From Peru to Provo, local man shapes wood without the use of sight
PROVO, Utah — Life is all about perception. For Nick Rios, a storage unit can be whatever you make of it.
Situated not far from an exit off the interstate, Rios is hard at work cutting and sanding bits of wood, while an extension cord snakes its way out of the open metal door of his shed. His girlfriend, Susana Fragoso, laughs as she remembers the early days of their relationship.
“For a long time, he kept introducing me as his friend, and I’m like, ‘Really!'” she said. Surrounded by bits of ash and cedar, the two are building a business, one piece at a time.
“Happy for maintain busy my mind, no?” said Rios.
He apologizes for the state of his English, though he makes perfect sense. Rios immigrated here from Peru, where he worked in IT. He says he had a lot of practice reading English, but not much when it came to speaking it.
“In the past, I am reading English,” he said. “Working in computer science, all books in English, in my country. Listen music, in English.
But no speaking in my country.”
He says there weren’t many opportunities in Peru, and he was allowed to move to America, in search of a better life for his daughter and his “grandchildren in the future.”
Woodworking had never even entered his mind. He’d been working at a machine shop, when his supervisor said his work wasn’t up to snuff.
“My job no good,” Rios said, thinking back on a conversation he had with his boss. “‘Hey, what happened?’ ‘I don’t know!’ ‘In the past, you do job is very good, but right now, more mistake!'”
Rios went to a doctor and was referred to a specialist, who delivered some devastating news.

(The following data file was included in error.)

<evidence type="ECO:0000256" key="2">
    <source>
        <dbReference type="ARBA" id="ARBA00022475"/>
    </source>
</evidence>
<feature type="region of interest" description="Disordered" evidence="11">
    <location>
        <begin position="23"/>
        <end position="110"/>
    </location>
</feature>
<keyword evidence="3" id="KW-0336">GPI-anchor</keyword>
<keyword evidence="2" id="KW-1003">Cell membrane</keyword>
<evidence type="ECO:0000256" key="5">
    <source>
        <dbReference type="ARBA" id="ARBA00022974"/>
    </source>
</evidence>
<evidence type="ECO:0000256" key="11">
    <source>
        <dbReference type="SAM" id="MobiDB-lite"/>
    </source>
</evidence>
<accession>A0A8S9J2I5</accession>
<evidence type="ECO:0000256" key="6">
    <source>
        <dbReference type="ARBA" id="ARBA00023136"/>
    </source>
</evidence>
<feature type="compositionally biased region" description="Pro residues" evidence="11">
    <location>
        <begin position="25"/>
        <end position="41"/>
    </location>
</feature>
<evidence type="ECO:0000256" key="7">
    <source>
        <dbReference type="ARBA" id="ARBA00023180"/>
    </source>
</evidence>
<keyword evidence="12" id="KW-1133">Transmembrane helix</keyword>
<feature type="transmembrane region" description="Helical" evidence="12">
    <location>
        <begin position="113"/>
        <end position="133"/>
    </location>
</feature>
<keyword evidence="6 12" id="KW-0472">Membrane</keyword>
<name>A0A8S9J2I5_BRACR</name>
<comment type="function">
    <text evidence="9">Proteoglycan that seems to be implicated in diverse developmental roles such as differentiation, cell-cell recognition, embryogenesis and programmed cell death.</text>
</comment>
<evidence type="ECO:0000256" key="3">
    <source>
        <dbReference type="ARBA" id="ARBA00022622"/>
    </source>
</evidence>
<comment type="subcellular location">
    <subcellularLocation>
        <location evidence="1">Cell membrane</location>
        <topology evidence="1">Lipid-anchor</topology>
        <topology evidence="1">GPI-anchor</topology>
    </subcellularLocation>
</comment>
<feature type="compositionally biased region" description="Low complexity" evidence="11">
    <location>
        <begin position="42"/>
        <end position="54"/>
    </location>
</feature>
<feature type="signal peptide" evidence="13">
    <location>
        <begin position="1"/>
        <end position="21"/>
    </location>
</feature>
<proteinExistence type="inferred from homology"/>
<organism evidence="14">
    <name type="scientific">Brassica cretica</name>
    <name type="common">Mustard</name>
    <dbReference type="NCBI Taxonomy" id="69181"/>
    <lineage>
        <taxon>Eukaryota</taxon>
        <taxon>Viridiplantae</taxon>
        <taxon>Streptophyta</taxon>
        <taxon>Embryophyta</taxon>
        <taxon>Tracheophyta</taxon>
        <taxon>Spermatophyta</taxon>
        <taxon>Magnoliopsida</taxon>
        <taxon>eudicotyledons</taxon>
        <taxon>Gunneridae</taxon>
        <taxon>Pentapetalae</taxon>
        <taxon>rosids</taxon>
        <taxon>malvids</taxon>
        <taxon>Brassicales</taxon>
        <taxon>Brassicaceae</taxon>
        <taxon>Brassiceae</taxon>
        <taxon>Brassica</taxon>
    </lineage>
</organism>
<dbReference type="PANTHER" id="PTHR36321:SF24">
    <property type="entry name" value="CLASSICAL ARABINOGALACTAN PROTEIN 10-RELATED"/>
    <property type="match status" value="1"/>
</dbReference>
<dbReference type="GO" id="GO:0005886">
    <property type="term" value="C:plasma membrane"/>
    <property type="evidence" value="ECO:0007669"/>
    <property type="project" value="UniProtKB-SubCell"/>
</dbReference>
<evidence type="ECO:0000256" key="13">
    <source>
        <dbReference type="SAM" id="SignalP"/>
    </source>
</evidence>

“‘I’m sorry, man.'” Rios said, remembering the words he heard. ‘”This problem is a one million one. Your problem may be in 10 years, you completely blind.'”
Rios was diagnosed with what’s called “genetic retinitis pigmentosa.” He’s now almost completely blind. He says he began to cry, and entered a deep depression. Rios says he’d been determined to build a new life in America, but even his studies of English began to suffer.
“My frustrations made it very hard for me,” he said. “Not working, inside my apartment, I can’t learn English from talking to the wall, talking to the door, talking to the floor.”
“For 10 years, he was very depressed, he was really angry that this was happening to him,” Fragoso said. “And then last year, he kind of snapped out of it. Said, “‘No, I’m going to go to the blind center, going to see what I can learn.'”
Rios went to Utah’s Division of Services for the Blind and Visually Impaired, where he was taught how to work without the use of his sight.
He uses a special ruler, which resembles a tube of threaded metal, and practices extreme levels of caution with each step.
Rios is happy to demonstrate his new skills — he can plug and unplug a saw by the touch of a surge protector, and counts to ten after he’s heard the blade stop spinning.
Six days a week, from morning to night, he works in his storage unit, shaping cutting boards and pens for now, with plans to expand his line. Rios’ tiny company, called Blind Gorilla Business, mainly sells its wares at the local Farmers’ Market, but he and Fragoso have big plans for the future.
“What we want to do is assist and have other blind people, get them employment with us,” Fragoso said.
For Rios, life is all about perception. And in a little storage unit in Provo, out of sight doesn’t have to mean out of reach.
“It’s not easy,” Rios said. “But not impossible. This is my slogan.”
Nick Rios can be reached through email at firstname.lastname@example.org.
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